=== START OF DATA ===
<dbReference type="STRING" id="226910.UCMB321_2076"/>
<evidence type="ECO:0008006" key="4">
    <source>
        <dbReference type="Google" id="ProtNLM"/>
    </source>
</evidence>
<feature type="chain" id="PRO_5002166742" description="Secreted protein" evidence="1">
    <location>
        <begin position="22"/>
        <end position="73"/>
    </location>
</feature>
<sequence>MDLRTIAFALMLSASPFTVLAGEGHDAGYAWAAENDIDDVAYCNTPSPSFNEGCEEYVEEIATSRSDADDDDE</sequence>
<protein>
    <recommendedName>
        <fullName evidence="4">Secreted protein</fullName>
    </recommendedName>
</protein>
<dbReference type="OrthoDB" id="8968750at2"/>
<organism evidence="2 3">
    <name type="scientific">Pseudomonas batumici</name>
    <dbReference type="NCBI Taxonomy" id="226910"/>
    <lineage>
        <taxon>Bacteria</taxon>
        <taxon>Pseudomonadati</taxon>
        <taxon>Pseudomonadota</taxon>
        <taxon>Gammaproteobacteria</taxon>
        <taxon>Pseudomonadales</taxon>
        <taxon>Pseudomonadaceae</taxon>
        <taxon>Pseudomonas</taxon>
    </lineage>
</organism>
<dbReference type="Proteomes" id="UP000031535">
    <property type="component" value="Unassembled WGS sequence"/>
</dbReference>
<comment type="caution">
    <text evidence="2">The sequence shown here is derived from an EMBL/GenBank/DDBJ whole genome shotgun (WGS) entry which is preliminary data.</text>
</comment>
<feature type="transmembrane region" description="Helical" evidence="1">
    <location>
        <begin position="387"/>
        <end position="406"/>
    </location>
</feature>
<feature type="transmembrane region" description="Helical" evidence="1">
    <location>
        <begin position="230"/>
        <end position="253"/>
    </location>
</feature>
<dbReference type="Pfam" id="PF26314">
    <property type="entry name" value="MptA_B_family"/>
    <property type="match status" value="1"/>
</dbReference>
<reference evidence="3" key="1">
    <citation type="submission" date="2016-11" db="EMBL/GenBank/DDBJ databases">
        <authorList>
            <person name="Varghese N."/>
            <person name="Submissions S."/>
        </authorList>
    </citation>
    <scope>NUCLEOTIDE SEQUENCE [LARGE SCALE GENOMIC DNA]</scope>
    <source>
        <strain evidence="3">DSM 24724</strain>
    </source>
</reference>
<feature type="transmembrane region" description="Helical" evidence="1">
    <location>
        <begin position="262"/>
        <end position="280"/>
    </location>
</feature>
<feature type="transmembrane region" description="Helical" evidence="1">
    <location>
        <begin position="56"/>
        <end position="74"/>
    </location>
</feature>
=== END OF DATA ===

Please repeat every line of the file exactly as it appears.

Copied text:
<dbReference type="STRING" id="226910.UCMB321_2076"/>
<evidence type="ECO:0008006" key="4">
    <source>
        <dbReference type="Google" id="ProtNLM"/>
    </source>
</evidence>
<feature type="chain" id="PRO_5002166742" description="Secreted protein" evidence="1">
    <location>
        <begin position="22"/>
        <end position="73"/>
    </location>
</feature>
<sequence>MDLRTIAFALMLSASPFTVLAGEGHDAGYAWAAENDIDDVAYCNTPSPSFNEGCEEYVEEIATSRSDADDDDE</sequence>
<protein>
    <recommendedName>
        <fullName evidence="4">Secreted protein</fullName>
    </recommendedName>
</protein>
<dbReference type="OrthoDB" id="8968750at2"/>
<organism evidence="2 3">
    <name type="scientific">Pseudomonas batumici</name>
    <dbReference type="NCBI Taxonomy" id="226910"/>
    <lineage>
        <taxon>Bacteria</taxon>
        <taxon>Pseudomonadati</taxon>
        <taxon>Pseudomonadota</taxon>
        <taxon>Gammaproteobacteria</taxon>
        <taxon>Pseudomonadales</taxon>
        <taxon>Pseudomonadaceae</taxon>
        <taxon>Pseudomonas</taxon>
    </lineage>
</organism>
<dbReference type="Proteomes" id="UP000031535">
    <property type="component" value="Unassembled WGS sequence"/>
</dbReference>
<comment type="caution">
    <text evidence="2">The sequence shown here is derived from an EMBL/GenBank/DDBJ whole genome shotgun (WGS) entry which is preliminary data.</text>
</comment>
<feature type="transmembrane region" description="Helical" evidence="1">
    <location>
        <begin position="387"/>
        <end position="406"/>
    </location>
</feature>
<feature type="transmembrane region" description="Helical" evidence="1">
    <location>
        <begin position="230"/>
        <end position="253"/>
    </location>
</feature>
<dbReference type="Pfam" id="PF26314">
    <property type="entry name" value="MptA_B_family"/>
    <property type="match status" value="1"/>
</dbReference>
<reference evidence="3" key="1">
    <citation type="submission" date="2016-11" db="EMBL/GenBank/DDBJ databases">
        <authorList>
            <person name="Varghese N."/>
            <person name="Submissions S."/>
        </authorList>
    </citation>
    <scope>NUCLEOTIDE SEQUENCE [LARGE SCALE GENOMIC DNA]</scope>
    <source>
        <strain evidence="3">DSM 24724</strain>
    </source>
</reference>
<feature type="transmembrane region" description="Helical" evidence="1">
    <location>
        <begin position="262"/>
        <end position="280"/>
    </location>
</feature>
<feature type="transmembrane region" description="Helical" evidence="1">
    <location>
        <begin position="56"/>
        <end position="74"/>
    </location>
</feature>